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LatestPhoto
A Whale Shark
Photo Courtesy of David Rowat

November 15, 2002
Studying Whale Sharks Using Satellite Tags
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Log Transcript

This is Genevieve Johnson speaking to you from the Odyssey in the Seychelles.

David Rowat is the Chairman of the Marine Conservation Society (MCS) of Seychelles and is the International Union for Conservation of Nature and Natural Resources, (ICUN) shark specialist for this region. David owns a commercial dive operation in the Seychelles and found whale sharks in the area in his very first year of diving here. During two peak periods over the year, July and October, whale sharks appear to feed close to shore, yet practically no research has ever been conducted on these animals in the Seychelles.

When very few sharks showed up during the 1998 - 99 El Nino season, David believed the population in the Indian Ocean might be declining before anyone had a chance to uncover even the most basic information about their ecology. For David, it was time to act.

As a result, he formed his own Non-Governmental Organization (NGO), the MCS, at the request of the ICUN. Much of the work of the MCS is dedicated to monitoring whale sharks, research that receives funding from the World Bank. This funding has allowed David and his group of volunteers to purchase tagging and survey equipment so they can gather more comprehensive data on the population status and migration patterns of this little known shark, which also happens to be the largest fish in the sea.

This afternoon we spoke with David about his research, how it is conducted and what he has discovered about whale sharks in the Seychelles so far.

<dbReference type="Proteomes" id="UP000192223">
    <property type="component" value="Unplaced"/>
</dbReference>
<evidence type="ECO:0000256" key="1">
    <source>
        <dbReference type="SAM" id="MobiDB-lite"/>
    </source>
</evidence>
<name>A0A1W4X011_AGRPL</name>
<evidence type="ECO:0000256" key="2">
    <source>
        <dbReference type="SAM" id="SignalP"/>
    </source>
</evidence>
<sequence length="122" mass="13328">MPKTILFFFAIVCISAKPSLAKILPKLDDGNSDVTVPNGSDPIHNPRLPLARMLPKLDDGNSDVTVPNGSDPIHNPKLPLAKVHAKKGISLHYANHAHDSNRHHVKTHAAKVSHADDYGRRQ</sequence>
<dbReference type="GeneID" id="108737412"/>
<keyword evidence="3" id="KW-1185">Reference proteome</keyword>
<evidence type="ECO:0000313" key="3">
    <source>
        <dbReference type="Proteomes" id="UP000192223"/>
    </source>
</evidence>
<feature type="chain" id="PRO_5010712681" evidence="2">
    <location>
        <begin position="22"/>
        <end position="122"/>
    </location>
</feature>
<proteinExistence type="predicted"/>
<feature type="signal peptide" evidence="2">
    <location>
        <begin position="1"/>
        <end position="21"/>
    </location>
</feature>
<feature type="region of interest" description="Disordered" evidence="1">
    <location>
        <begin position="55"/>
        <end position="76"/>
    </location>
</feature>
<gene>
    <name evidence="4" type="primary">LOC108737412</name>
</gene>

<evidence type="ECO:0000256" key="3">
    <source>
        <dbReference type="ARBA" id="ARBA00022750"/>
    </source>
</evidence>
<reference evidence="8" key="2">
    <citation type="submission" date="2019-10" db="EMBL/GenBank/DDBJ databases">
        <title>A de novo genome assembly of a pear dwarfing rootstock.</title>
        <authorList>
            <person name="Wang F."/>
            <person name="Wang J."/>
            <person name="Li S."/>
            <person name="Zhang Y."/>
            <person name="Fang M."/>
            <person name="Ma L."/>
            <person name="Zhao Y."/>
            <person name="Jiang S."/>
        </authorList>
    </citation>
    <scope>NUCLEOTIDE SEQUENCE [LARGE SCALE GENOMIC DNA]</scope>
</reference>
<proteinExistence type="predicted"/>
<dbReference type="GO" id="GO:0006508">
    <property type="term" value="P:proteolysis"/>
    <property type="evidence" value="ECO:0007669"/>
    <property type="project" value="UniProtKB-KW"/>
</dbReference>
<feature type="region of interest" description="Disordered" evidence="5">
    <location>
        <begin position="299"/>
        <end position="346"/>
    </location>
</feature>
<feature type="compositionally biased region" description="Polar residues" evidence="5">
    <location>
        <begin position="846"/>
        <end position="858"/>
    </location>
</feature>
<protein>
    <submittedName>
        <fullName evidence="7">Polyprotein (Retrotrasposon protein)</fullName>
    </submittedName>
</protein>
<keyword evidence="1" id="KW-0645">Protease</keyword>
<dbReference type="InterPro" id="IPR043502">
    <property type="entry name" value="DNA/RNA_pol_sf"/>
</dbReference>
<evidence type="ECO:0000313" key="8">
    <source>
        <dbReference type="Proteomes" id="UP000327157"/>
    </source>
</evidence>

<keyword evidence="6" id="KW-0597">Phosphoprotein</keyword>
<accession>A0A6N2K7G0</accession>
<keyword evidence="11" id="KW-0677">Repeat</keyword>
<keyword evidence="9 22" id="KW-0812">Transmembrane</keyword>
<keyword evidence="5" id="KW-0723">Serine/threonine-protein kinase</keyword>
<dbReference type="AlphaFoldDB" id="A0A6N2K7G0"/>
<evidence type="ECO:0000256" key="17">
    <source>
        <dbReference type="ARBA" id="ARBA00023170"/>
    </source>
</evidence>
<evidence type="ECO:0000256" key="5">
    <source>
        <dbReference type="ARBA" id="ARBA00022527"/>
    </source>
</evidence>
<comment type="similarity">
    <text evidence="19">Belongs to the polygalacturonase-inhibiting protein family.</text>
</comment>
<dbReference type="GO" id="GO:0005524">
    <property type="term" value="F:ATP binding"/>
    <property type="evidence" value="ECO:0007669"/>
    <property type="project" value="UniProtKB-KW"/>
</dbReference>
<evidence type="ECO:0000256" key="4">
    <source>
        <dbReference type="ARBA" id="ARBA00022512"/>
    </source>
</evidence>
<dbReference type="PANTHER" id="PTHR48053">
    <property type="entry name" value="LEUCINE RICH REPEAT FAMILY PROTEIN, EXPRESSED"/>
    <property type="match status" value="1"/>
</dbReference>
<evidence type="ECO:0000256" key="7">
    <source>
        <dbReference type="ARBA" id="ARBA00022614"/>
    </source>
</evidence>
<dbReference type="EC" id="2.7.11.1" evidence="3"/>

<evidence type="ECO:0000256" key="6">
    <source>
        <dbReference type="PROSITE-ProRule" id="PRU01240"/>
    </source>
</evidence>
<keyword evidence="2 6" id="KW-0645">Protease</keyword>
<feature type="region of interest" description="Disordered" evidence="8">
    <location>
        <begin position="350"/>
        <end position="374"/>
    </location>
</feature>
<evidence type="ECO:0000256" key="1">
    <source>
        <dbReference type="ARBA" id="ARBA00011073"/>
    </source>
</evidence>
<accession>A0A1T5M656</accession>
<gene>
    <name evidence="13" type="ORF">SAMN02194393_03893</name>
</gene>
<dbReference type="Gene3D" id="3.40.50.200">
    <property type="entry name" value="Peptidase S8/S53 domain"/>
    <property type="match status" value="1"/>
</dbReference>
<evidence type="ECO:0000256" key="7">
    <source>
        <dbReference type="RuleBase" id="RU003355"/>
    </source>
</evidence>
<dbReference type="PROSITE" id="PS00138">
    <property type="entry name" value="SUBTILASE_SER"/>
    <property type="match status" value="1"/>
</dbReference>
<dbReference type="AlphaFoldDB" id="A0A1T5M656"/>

DAVID ROWAT - Marine Conservation Society of the Seychelles

LatestPhoto
'Pop-off' tag
Photo Courtesy of David Rowat

We have been able to 'jack up' the program. We have been able to do a lot more flying [of aerial surveys] and that means that the data we get is substantially better developed. We are getting much more information about the sharks. Hopefully we are getting a clearer picture of what they are doing here and what the population is here.

We tag with marker tags and the marker tag is just a big placard with a registration number on so that we can see that the shark has been tagged by us. Whenever it's resighted again, it's very easy for even an average snorkeller to say - "well it was shark S230". We can then check back on the records and see where it was and we can add that sighting to the data list and so on and we can build up a pattern of their movements around the islands.

Also, if they go somewhere else, we do get reports coming in. In fact, from the pilot program in 1996 was the first ever recording of a transoceanic migration in the Indian Ocean of a whale shark, because one of the tags from the pilot program turned up in October 1997 off the coast of Mozambique.